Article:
The text message was simple and in code; I was visiting Daryl’s house the other day and Billy Gibbons dropped by. We had fun. Billy has a killer guacamole recipe. My son’s one word reply: Nice.
Shane and I are suckers for Live From Daryl’s House, a television music show hosted by legendary Eighties schlock performer Daryl Hall. John Oates is yet to appear, although the duo has showed up at a couple of concerts in the recent past.
I refused to watch Daryl’s House for at least two seasons. I had no desire to tune in and relive some of the horrible sounds that made the Eighties the worst musical decade since the Dark Ages.
The previews alone kept my eyes shielded. Hall still sported the pink tinted shades and shoulder length hair he wore while gyrating around on early music videos to ground breaking songs like Maneater and Private Eyes. No thanks.
Then I tuned in one day, not sure why. Maybe during my love fest involving Grace Potter when she was a guest; maybe I dropped the remote just as something interesting was playing; maybe it was a miracle. Hey, if Jesus’ face on a piece of toast is a miracle, so is discovering the best music show since Hullabaloo.
Daryl Hall, I must confess is a cool, cool guy. He understands the music business, not in the way Justin Beiber and Taylor Swift do, but in the way that Don Was and Leon Russell do. He surrounds himself with great talent, keeps things light during the telecast and blends his own strengths with those of the guests. And those guests run the gamut.
There are established stars like the afore-mentioned Billy Gibbons, and Joe Walsh; and there are newly minted performers who have legitimate musical chops, like the afore-mentioned Ms. Potter, and Jason Mraz. Throw in under the radar people like Shelby Lynn and hot current players like Gavin DeGraw and you have a music and variety show worth watching.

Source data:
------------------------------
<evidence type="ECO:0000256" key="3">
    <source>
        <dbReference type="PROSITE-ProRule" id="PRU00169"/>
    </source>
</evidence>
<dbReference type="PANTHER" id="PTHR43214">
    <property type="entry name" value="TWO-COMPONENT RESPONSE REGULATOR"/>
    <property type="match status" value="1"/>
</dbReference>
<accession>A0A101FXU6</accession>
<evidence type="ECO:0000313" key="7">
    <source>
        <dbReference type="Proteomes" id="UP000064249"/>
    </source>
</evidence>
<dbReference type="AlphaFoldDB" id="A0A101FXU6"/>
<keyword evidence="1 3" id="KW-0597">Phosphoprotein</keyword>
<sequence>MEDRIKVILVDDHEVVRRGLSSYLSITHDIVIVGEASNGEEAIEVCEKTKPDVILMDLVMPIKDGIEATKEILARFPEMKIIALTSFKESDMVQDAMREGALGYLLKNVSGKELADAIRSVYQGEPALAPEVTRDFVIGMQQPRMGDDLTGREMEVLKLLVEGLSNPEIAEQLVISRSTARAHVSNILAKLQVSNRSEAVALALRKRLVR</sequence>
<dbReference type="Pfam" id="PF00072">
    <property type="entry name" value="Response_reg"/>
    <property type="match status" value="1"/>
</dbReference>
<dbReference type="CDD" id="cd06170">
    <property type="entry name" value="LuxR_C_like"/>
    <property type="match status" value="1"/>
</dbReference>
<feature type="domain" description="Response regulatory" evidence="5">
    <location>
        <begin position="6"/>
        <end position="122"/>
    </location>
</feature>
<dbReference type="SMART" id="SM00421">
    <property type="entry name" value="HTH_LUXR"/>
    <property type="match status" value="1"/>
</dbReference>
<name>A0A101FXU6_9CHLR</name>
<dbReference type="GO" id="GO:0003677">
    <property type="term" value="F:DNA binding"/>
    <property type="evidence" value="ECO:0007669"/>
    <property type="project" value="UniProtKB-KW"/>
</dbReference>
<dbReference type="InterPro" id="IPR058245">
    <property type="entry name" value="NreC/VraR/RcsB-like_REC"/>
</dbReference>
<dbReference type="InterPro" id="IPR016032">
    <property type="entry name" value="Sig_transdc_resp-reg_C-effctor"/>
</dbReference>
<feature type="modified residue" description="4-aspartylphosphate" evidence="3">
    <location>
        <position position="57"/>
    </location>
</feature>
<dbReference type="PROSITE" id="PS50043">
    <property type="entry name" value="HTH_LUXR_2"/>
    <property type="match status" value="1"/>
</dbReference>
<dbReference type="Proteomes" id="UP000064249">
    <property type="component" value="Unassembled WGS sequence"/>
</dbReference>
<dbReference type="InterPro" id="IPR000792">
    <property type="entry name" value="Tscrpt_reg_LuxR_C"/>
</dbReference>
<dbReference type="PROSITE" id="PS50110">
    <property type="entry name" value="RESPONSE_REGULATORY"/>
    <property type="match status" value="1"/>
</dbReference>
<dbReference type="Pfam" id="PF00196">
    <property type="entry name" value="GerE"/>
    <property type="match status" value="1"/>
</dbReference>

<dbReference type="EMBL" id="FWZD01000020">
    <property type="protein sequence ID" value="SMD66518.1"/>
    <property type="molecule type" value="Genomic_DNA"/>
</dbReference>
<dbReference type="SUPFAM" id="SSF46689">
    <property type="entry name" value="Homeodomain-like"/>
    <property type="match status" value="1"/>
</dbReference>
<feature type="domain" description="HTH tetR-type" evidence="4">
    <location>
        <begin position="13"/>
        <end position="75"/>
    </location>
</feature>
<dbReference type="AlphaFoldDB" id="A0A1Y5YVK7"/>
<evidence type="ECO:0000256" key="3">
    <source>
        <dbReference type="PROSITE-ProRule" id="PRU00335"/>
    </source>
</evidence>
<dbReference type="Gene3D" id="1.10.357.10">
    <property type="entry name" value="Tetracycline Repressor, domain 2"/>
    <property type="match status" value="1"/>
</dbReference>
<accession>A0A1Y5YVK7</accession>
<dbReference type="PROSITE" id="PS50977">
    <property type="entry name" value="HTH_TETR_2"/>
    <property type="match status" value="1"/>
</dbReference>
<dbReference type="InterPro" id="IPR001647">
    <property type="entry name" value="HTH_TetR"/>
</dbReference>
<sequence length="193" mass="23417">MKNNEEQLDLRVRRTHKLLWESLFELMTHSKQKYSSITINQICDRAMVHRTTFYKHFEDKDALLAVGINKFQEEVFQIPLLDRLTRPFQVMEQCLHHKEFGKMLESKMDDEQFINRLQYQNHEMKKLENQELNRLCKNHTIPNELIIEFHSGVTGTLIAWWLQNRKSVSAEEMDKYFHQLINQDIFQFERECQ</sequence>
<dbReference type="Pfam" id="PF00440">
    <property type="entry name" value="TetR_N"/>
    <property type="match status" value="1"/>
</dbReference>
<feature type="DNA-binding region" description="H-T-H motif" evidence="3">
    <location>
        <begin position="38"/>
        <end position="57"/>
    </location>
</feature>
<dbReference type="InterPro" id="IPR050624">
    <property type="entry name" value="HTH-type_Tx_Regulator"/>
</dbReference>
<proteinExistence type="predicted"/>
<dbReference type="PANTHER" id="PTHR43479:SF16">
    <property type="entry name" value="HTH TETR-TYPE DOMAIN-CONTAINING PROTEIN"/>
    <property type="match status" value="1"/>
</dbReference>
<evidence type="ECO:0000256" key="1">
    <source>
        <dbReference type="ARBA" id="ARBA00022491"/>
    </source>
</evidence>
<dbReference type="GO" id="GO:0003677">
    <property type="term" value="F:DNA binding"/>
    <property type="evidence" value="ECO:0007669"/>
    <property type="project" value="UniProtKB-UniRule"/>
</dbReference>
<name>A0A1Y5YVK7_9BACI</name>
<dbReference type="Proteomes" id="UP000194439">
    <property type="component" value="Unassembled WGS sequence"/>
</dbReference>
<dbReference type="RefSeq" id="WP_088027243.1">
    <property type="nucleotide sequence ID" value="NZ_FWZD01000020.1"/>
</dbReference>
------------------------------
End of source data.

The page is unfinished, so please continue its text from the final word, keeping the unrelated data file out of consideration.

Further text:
Each show offers a beginning, likely staged, with the week’s guest arriving at Daryl’s gigantic farm house in the woods of New York. Introductions are made and the artists jump immediately into the first tune, something linked to the guest star.
There is no studio crowd reacting to cue cards, no forced humor, and no fake spontaneity. The performers perform; songs by both the week’s guest and the host. The numbers have the feel of a jam session by musicians who know what the hell they are doing. The group always breaks for lunch and a little easy conversation. Local restaurants provide food for the group and wine consumption provides a couple of good stories.
We live in a world of amazing. The folks who shape our entertainment world put pressure on all of us to live life like a Mountain Dew commercial. But the best times are always unscripted and the small pleasures are sometimes the most enjoyable.
Live from Daryl’s House isn’t U2 and Mick Jagger together at the Rock and Roll HOF concert. It isn’t Paul and Ringo reuniting. It isn’t even Mumford and Sons. But if you want an enjoyable time in front of the TV listening to great musicians having fun, it is hard to beat. You might even pick up a good guacamole recipe.